The sight and sound of being charged by a Herring Gull from the air

The sight of a Herring Gull defending her nest. Texel, The Netherlands, 7 May 2011.

Female Herring Gull ringed as Green F.AHK, defending her nest from the air. Texel, The Netherlands, 7 May 2011.

What’s it like to be the subject of an angry gull? These images and sound recording were made in the gull colony of Texel, The Netherlands while researchers performed brief nest inspections. During these activities, adult European Herring Gulls Larus argentatus argenteus attacked them from the air in an effort to defend their nest.

Recording of male Herring Gull Green M.ANH while attacking from the air. The sonogram clearly shows when he comes in low over my head. In the background, other Herring Gulls can be heard making alarm calls (kek-kek-kek’s) and long-calls. Texel, The Netherlands, 3 May 2013.

The attacker: male European Herring Gull ringed as Green M.ANH. Texel, The Netherlands 3 May 2013.

The attacker: male European Herring Gull ringed as Green M.ANH. Texel, The Netherlands 3 May 2013.

Note: in no way am I condoning disturbing breeding birds. The observations were made under the supervision of an experienced researcher and the nest inspection lasted only a few minutes after which the birds immediately returned to their nest and continued breeding.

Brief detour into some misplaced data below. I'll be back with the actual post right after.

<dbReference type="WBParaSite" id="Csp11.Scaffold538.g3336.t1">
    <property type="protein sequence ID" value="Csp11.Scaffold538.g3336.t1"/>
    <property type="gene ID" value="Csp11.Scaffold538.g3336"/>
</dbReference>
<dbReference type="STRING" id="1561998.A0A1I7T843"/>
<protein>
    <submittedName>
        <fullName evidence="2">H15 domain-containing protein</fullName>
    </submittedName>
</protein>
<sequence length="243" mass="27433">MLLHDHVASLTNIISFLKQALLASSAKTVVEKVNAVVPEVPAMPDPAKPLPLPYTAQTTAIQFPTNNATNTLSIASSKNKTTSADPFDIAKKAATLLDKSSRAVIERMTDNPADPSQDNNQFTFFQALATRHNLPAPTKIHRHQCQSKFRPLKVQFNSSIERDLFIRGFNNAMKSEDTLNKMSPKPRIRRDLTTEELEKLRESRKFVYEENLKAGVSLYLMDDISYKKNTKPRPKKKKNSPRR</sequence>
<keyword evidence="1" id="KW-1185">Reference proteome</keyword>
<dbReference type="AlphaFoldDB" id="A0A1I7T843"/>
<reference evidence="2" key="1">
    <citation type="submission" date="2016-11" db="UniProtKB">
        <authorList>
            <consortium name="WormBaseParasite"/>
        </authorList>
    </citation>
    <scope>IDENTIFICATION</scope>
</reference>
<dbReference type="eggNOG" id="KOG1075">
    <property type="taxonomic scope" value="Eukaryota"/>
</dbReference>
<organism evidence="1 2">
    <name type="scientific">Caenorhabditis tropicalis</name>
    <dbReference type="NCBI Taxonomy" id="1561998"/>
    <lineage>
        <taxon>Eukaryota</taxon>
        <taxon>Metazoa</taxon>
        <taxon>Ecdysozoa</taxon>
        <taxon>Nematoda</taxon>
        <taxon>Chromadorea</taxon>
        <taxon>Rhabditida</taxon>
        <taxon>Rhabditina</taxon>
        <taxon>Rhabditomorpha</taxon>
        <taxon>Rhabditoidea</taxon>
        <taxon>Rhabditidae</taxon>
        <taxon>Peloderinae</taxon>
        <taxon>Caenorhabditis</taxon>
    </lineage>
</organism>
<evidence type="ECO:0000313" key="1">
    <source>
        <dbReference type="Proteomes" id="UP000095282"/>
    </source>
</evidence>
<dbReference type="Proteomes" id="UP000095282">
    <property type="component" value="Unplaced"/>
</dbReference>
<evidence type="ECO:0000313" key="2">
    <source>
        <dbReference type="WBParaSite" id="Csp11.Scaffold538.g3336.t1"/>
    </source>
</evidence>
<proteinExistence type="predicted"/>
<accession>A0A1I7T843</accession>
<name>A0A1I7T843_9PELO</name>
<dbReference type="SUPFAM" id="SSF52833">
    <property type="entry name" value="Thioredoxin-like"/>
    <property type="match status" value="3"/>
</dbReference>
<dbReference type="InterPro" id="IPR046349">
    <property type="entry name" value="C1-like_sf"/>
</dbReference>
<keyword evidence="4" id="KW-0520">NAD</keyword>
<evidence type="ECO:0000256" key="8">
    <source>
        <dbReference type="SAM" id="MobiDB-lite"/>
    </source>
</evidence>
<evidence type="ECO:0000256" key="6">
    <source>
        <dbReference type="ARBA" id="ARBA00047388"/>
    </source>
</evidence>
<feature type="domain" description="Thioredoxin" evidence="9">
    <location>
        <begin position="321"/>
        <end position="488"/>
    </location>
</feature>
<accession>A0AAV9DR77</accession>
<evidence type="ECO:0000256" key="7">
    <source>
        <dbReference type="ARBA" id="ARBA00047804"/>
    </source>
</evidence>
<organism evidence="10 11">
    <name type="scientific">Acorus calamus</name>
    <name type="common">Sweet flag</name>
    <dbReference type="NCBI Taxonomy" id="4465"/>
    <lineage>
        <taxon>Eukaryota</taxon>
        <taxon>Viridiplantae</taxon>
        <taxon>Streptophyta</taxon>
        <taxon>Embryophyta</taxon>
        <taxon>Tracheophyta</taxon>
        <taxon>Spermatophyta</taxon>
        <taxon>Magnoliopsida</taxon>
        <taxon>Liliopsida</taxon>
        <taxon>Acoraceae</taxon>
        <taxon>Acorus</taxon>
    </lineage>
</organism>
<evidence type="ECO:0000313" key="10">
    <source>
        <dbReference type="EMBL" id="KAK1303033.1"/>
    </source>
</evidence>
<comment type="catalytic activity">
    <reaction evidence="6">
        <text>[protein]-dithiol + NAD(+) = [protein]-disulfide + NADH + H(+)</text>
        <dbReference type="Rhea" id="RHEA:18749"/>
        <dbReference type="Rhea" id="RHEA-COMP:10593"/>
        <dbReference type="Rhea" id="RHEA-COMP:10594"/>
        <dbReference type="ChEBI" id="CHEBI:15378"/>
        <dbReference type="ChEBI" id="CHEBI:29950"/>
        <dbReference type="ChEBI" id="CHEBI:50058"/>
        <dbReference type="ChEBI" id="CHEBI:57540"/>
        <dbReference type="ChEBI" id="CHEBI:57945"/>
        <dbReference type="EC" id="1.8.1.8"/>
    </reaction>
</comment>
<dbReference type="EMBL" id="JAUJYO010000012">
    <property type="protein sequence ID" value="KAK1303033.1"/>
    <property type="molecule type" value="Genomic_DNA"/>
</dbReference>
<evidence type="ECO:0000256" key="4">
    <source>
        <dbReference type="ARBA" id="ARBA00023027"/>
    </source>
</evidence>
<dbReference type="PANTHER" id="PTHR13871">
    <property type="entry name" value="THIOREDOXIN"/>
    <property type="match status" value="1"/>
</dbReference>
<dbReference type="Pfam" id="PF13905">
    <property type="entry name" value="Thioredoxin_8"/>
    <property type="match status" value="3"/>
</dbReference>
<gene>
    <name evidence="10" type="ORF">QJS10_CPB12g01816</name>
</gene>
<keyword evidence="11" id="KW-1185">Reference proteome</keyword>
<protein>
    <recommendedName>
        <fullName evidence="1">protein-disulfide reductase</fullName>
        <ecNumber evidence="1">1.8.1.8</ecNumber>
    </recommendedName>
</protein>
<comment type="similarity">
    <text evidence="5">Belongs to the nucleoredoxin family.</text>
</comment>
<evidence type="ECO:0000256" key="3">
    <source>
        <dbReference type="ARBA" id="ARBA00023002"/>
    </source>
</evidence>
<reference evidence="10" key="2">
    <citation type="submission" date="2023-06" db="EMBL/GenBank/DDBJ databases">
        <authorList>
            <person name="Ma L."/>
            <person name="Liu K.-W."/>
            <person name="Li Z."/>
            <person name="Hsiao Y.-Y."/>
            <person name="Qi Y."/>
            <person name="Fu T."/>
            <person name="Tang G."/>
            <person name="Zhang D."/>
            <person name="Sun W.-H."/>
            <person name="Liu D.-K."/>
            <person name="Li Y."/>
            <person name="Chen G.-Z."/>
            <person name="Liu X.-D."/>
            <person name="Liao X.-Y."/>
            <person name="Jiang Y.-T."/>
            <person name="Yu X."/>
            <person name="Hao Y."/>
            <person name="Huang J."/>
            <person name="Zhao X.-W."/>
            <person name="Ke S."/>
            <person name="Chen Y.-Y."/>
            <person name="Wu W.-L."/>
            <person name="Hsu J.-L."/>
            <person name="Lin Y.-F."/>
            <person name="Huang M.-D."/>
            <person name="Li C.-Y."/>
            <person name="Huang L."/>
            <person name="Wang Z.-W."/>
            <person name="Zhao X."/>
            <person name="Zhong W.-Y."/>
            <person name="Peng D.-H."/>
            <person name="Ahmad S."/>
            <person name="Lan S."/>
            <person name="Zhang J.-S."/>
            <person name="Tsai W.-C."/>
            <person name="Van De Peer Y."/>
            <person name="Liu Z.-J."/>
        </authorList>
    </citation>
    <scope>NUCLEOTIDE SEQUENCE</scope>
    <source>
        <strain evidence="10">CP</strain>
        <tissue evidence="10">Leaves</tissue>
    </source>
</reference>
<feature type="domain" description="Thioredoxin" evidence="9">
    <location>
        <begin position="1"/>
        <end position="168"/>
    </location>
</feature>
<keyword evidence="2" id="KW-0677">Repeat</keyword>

Advertisements

3 thoughts on “The sight and sound of being charged by a Herring Gull from the air

  1. How close do you actually (usually) need to get to a gull’s nest before they’ll attack? I had a pair of LBBGs nesting on a flat section of rooftop next door to my old house, maybe a metre up from where I walked past, and they never swooped on me. They used to start kek-kek-kek-ing and standing alert if you were to look directly at them, but that was all.

    • I think it totally depends on the individual gull and the location of its nest. Your urban gull is used to people walking by so may be less likely to charge or may only do so once the eggs have hatched.

      The colony where I took these photos and recording was only visited for a short period of time every third day so these gulls were not used to visitors and acted aggressively throughout the breeding season. Having said that, one adult Lesser Black-backed Gull remained on its nest to incubate its eggs even when walking past within a meter.

      • A few years ago, a read about a Herring Gull pair that nested on a cargo ferry loading ramp. The nest was less than a metre away from the passing trucks – and the gulls apparently didn’t seem to be concerned about it, and certainly weren’t trying to headbutt the trucks all day.

        Do you ever plan to visit Japan and see the Kabushima gulls? Apparently, you can walk among their nests with no problems at all. I’d love to see them myself.

Leave a Reply

Fill in your details below or click an icon to log in:

WordPress.com Logo

You are commenting using your WordPress.com account. Log Out / Change )

Twitter picture

You are commenting using your Twitter account. Log Out / Change )

Facebook photo

You are commenting using your Facebook account. Log Out / Change )

Google+ photo

You are commenting using your Google+ account. Log Out / Change )

Connecting to %s